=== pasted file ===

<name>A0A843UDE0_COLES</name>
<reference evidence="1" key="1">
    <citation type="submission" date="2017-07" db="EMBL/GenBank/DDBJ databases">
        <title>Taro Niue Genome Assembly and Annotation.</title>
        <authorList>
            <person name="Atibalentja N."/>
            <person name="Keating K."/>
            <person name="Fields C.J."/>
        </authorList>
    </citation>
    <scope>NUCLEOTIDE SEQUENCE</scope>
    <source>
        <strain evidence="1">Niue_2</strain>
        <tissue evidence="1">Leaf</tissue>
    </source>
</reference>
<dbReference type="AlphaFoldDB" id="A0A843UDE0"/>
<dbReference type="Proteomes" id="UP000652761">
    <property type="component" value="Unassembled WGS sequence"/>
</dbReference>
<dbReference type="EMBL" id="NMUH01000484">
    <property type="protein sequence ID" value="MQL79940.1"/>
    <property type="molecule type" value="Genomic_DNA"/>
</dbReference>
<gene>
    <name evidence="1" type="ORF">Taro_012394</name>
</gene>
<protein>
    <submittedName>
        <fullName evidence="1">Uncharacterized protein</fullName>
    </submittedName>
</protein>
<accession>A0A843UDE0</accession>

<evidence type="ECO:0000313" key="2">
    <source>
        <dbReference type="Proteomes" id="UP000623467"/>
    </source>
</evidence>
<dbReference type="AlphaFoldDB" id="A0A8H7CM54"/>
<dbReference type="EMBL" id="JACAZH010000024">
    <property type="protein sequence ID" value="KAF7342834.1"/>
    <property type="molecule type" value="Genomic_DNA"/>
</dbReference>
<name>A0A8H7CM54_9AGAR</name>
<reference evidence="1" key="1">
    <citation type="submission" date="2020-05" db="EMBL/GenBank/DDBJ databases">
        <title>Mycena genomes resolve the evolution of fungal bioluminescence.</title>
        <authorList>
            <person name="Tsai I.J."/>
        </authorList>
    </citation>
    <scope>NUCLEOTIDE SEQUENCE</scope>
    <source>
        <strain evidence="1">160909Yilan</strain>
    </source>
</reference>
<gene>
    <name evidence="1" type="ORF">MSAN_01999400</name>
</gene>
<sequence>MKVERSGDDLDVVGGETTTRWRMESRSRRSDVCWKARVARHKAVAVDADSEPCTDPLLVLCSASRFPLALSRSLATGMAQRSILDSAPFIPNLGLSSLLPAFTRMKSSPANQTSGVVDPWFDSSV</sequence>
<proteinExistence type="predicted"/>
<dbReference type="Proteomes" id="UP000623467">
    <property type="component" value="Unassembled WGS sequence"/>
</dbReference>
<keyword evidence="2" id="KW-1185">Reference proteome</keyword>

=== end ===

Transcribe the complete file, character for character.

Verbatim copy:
<name>A0A843UDE0_COLES</name>
<reference evidence="1" key="1">
    <citation type="submission" date="2017-07" db="EMBL/GenBank/DDBJ databases">
        <title>Taro Niue Genome Assembly and Annotation.</title>
        <authorList>
            <person name="Atibalentja N."/>
            <person name="Keating K."/>
            <person name="Fields C.J."/>
        </authorList>
    </citation>
    <scope>NUCLEOTIDE SEQUENCE</scope>
    <source>
        <strain evidence="1">Niue_2</strain>
        <tissue evidence="1">Leaf</tissue>
    </source>
</reference>
<dbReference type="AlphaFoldDB" id="A0A843UDE0"/>
<dbReference type="Proteomes" id="UP000652761">
    <property type="component" value="Unassembled WGS sequence"/>
</dbReference>
<dbReference type="EMBL" id="NMUH01000484">
    <property type="protein sequence ID" value="MQL79940.1"/>
    <property type="molecule type" value="Genomic_DNA"/>
</dbReference>
<gene>
    <name evidence="1" type="ORF">Taro_012394</name>
</gene>
<protein>
    <submittedName>
        <fullName evidence="1">Uncharacterized protein</fullName>
    </submittedName>
</protein>
<accession>A0A843UDE0</accession>

<evidence type="ECO:0000313" key="2">
    <source>
        <dbReference type="Proteomes" id="UP000623467"/>
    </source>
</evidence>
<dbReference type="AlphaFoldDB" id="A0A8H7CM54"/>
<dbReference type="EMBL" id="JACAZH010000024">
    <property type="protein sequence ID" value="KAF7342834.1"/>
    <property type="molecule type" value="Genomic_DNA"/>
</dbReference>
<name>A0A8H7CM54_9AGAR</name>
<reference evidence="1" key="1">
    <citation type="submission" date="2020-05" db="EMBL/GenBank/DDBJ databases">
        <title>Mycena genomes resolve the evolution of fungal bioluminescence.</title>
        <authorList>
            <person name="Tsai I.J."/>
        </authorList>
    </citation>
    <scope>NUCLEOTIDE SEQUENCE</scope>
    <source>
        <strain evidence="1">160909Yilan</strain>
    </source>
</reference>
<gene>
    <name evidence="1" type="ORF">MSAN_01999400</name>
</gene>
<sequence>MKVERSGDDLDVVGGETTTRWRMESRSRRSDVCWKARVARHKAVAVDADSEPCTDPLLVLCSASRFPLALSRSLATGMAQRSILDSAPFIPNLGLSSLLPAFTRMKSSPANQTSGVVDPWFDSSV</sequence>
<proteinExistence type="predicted"/>
<dbReference type="Proteomes" id="UP000623467">
    <property type="component" value="Unassembled WGS sequence"/>
</dbReference>
<keyword evidence="2" id="KW-1185">Reference proteome</keyword>